Is marriage becoming scary for young women? A must read…

I thoroughly enjoyed a conversation I had with some young women the other day on the topic of marriage.

Triggering many thoughts however, I felt slightly worried that the sacred institution of marriage was losing its shine among a group of young women.

As a young woman coming out of the university, I remember marriage was not that much of an issue. For some of us, our expectations were on getting into some fine civil service job as young graduates with the hopes of an assigned accommodation at the Switchback Road or such government apartments. Some of us also had eyes on working for banks. It was like a status symbol. Looking for Mr Right was to follow later.

Marriage and Mr Right
In my discussion with the young ladies, some of whom have achieved academic heights, my take was that getting married and starting their own families was on their minds. The big question, nonetheless, was finding Mr Right.

Considering the seriousness with which the young women spoke about their peers already in marriages, I figured that there was a genuine problem with young women finding the right men to settle down with. Not that the men were not coming forward. It was more the fear of ending up with the wrong man for the rest of their lives. I believed for a moment that they were speaking for many other young single professional women out there.

Divorce
So what is scaring these young women away from marriage? As our chat progressed, they told me about the experiences of some friends who had quit short-lived marriages. They had the thought that men of today were only in for fun in relationships and not to be tied down to family responsibilities.

According to them, the men most women courted at the beginning of a relationship were not the same men they exchanged rings with a couple of years down the line. One of them said in her circle of friends, about five of them who got married in the last four years were already separated or divorced. Another lady in the group discussion said out of six weddings she attended in the last three years, two of the couples were already divorced.

Sanity in marriage
Ideally, as young Christian professional women, they were looking to settle down in marriage but the examples of their friends’ short-lived marriages did not inspire them. One of them said there was only a thin line between sanity and insanity, hence she would rather keep her sanity as a single woman than plunge into insanity with a man whose real character would emerge only afterwards.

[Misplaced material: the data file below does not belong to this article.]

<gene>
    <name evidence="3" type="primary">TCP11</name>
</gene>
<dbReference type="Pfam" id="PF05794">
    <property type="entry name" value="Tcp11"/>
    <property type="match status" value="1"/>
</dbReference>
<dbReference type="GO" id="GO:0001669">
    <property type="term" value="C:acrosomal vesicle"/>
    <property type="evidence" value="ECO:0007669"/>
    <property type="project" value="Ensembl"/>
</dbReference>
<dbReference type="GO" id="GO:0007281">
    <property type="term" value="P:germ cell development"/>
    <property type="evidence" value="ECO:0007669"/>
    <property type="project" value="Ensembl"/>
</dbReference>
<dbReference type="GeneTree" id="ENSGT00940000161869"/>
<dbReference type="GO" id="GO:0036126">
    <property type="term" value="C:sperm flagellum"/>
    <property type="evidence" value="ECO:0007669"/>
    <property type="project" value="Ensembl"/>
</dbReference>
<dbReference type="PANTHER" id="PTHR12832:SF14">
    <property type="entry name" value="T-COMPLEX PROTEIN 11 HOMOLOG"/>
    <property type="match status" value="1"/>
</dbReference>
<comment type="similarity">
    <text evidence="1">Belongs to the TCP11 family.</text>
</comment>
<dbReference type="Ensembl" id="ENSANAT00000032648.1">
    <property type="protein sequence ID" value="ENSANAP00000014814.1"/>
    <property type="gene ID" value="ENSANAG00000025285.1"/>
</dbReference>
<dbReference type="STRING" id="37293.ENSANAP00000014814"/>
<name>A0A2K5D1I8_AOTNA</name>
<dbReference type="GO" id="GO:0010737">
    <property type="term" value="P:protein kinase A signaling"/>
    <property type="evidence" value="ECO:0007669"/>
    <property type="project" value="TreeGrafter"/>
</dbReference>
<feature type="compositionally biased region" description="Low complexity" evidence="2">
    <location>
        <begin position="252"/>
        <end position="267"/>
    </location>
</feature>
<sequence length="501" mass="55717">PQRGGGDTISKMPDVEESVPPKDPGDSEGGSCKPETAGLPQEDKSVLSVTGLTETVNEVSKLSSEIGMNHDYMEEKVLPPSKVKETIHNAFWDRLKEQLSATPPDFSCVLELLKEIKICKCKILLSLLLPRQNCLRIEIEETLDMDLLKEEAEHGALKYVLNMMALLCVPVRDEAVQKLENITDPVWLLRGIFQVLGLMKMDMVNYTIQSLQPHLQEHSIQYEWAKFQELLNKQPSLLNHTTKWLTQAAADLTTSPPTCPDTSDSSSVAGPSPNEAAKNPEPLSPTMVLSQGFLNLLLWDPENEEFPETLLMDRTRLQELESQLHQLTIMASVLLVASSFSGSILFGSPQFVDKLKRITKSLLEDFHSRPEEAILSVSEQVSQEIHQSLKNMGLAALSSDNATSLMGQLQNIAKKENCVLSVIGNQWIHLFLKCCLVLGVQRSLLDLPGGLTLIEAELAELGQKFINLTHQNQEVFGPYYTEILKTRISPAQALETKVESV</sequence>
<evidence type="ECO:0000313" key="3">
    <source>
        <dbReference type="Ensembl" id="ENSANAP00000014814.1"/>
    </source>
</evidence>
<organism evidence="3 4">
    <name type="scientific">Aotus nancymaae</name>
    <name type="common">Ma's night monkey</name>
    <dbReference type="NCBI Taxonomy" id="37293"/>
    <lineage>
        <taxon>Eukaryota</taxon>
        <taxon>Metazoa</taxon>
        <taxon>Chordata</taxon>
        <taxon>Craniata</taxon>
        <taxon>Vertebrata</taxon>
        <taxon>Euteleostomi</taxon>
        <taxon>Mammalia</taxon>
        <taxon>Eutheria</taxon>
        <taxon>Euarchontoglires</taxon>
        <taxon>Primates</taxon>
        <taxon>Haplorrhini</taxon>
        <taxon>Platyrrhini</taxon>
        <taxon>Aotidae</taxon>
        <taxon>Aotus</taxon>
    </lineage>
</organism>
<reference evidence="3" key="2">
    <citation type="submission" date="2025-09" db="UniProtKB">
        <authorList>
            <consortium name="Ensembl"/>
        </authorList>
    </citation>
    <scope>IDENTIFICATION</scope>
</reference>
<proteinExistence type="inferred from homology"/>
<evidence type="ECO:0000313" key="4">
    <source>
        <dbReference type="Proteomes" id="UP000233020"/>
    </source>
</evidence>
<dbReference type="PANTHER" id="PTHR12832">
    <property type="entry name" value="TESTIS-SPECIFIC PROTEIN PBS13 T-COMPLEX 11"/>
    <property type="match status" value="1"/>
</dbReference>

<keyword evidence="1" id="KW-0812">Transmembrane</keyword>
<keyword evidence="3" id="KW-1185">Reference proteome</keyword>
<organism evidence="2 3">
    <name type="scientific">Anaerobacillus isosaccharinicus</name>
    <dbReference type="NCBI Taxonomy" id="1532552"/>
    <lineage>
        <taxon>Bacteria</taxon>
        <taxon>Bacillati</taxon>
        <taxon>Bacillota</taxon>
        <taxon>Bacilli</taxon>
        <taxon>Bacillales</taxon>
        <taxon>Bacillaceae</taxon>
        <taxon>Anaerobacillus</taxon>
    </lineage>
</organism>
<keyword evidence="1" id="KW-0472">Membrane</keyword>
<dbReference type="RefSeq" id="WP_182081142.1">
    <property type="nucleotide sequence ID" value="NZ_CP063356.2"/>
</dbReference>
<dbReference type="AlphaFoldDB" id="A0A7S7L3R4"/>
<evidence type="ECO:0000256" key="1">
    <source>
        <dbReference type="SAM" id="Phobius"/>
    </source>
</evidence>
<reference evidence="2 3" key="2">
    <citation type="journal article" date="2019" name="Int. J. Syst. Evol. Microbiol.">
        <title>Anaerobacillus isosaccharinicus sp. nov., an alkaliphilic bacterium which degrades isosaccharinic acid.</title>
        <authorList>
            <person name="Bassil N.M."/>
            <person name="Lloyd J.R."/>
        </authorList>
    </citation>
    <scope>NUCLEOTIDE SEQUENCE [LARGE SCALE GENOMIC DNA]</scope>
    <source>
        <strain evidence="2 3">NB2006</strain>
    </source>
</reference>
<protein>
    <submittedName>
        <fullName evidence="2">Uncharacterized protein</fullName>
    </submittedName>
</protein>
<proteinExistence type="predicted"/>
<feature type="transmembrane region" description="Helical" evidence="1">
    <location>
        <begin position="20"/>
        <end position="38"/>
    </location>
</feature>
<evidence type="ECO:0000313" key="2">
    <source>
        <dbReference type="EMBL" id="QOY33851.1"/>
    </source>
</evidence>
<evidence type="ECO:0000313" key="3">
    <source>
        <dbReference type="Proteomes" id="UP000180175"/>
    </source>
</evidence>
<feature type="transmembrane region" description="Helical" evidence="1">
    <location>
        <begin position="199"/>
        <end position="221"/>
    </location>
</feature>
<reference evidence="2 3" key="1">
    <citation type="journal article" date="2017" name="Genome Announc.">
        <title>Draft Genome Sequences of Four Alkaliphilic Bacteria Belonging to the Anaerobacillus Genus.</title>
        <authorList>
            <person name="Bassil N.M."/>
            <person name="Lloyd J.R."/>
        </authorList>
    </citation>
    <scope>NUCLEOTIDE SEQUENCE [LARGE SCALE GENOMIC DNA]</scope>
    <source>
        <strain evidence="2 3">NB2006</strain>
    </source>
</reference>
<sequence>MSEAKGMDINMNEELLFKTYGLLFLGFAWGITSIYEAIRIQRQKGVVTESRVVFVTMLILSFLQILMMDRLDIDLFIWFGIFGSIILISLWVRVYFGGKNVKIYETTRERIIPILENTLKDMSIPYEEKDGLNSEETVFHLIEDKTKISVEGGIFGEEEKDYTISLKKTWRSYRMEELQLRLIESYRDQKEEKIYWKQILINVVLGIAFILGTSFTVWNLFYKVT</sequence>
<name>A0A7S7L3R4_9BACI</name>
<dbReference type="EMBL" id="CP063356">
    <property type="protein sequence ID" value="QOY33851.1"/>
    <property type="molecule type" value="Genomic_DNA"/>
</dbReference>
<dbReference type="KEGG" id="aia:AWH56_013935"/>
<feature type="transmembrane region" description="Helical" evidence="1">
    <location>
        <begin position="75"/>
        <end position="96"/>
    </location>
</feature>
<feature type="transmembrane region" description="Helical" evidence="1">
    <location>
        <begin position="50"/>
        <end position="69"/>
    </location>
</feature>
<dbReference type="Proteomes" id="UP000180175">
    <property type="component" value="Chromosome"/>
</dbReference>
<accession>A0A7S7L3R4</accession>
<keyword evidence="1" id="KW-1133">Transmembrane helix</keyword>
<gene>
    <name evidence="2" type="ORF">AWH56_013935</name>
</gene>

While one of the young ladies said she would rather look out for a Reverend Minister as her future husband, another said she would co-habit and not get entangled in a formal marriage that could drive her into insanity.

Real problem
Whatever the case, what I discovered from speaking to the young ladies was that there was a real problem out there with young marriages which needed society’s serious engagement.

The young ladies cited how very early in their relationships, married young men were flirting with other people’s wives with no sense of guilt. They also talked about young married women bearing children for men other than their husbands, only for DNA tests to expose them. No amount of preaching morality or the probability of contracting HIV/AIDS or other sexually transmitted diseases bothered them.

Are families, and for that matter, parents, not preparing their children, particularly their daughters, well enough for the tedious, long-winded and self-sacrificing business of marriage which also requires a lot of patience? Are churches failing the youth in their congregation by not preparing them adequately before blessing them and sending them off as married? Are marriage counsellors not counselling young couples well enough for the better or worse vows they will be committing themselves to?

There is definitely an apparent scare in some young career women who would want to settle down to raise their own families. However, they are not seeing their way clearly with the men they would have to tie their lives to. Some of these women are forever comparing their parents’ marriages and identifying wide gaps in the relationships of today.

My take is that marriage today is at the crossroads, more than ever before, and that, to me, should not be allowed. We all have responsibilities to help preserve value systems in the institution of marriage in order to preserve the family as sacrosanct. That is the challenge that parents, families, the Church and society would have to work at. Marriage should never be allowed to pose as a monster to young people.

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